The other day a note came home from school explaining that a few annual events had been discontinued or changed.  Among them were two popular fall events, the Fall Fun House and the Halloween Parade.  The Fall Fun House was something they put together for the kids to go through.  I've never seen it, but Jacob said there were ghosts in it and he really seemed to like it.  Well, they decided that it wasn't really developmentally appropriate for the Pre-K and Kindergarten kids, so they're going to change it to a Winter Fun House (what?) when they can better prepare the little kids to go through it.  I don't know if that's more of a physical thing (i.e., something they can work on in gym class) or an emotional thing (i.e., dealing with surprise).  Either way, at least they're keeping it in some form, though I don't really understand the new concept at all.

The Halloween Parade, however, is going away completely.  This bugs me on a lot of levels.  Look, I understand that not everyone embraces Halloween.  Heck, per my issues above, I have my own concerns with it.  But clearly the celebration at an elementary school is going to be as G-rated as possible, so that element of it doesn't bother me one bit.  But I know some people's beliefs just don't align with the holiday.  There are apparently 30 families that don't participate, and I'd assume some are conservative Christians and some are Muslims.  And you know, that's fine.  It's not a huge group when you consider how many kids are in the school, so it seems a little extreme, but I don't blame them.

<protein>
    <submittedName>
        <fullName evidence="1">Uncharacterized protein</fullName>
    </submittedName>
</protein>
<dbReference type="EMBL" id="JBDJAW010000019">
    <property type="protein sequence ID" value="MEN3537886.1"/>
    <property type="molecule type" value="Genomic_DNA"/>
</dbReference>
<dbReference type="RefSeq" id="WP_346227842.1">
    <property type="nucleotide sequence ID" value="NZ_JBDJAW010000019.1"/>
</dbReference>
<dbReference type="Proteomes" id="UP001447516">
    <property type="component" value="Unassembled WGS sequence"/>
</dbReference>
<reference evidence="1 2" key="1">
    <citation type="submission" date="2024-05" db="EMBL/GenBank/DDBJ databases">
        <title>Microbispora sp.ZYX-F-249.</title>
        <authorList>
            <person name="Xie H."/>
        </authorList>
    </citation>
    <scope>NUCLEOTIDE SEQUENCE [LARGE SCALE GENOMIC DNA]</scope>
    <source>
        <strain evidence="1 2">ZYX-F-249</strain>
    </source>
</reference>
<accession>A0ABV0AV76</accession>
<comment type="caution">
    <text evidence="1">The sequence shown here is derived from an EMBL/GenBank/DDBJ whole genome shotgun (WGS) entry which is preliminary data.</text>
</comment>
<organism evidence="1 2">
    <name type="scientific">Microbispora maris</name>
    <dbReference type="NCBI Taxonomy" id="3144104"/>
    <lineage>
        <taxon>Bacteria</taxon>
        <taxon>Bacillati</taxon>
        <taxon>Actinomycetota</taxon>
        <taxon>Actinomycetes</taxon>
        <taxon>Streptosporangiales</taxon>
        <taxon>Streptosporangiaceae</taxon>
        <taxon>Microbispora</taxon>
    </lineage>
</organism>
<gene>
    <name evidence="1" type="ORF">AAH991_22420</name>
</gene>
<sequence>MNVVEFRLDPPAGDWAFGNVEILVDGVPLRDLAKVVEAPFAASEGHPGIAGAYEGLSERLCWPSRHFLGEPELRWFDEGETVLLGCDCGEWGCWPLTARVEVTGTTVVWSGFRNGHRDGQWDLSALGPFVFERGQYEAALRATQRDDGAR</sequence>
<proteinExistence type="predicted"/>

But here's where I get annoyed.  The school is saying that they don't want to exclude anyone.  Well...I would buy that a little more if they didn't have a number of other events that exclude different people.  Not that I'm complaining, but they do still do Christmas events.  They do a weekend thing with Santa, but I suppose that since it's not during school, everyone can make their own choice.  Same with the event night involving dads, since I'm assuming there are a number of kids with non-participatory dads.  But there are still other Christmas-related things at the school, at the very least.  In addition, I've blogged before about all of the classroom events involving food that Jacob either can't participate in or has to do differently.  Both years his 100th day of school has involved a food counting project, and both times I've had to scour our house for enough items to replace the gluten items on the class list.  Last year they did graham cracker gingerbread houses, and gluten-free grahams are not the same size or shape as regular ones, so his house was a little unorthodox.  Jacob also can't eat the pizza or cookies at the special events, including a school day picnic at the end of the year.  It's not that he can't participate most of the time, but the alternative is still not quite as good.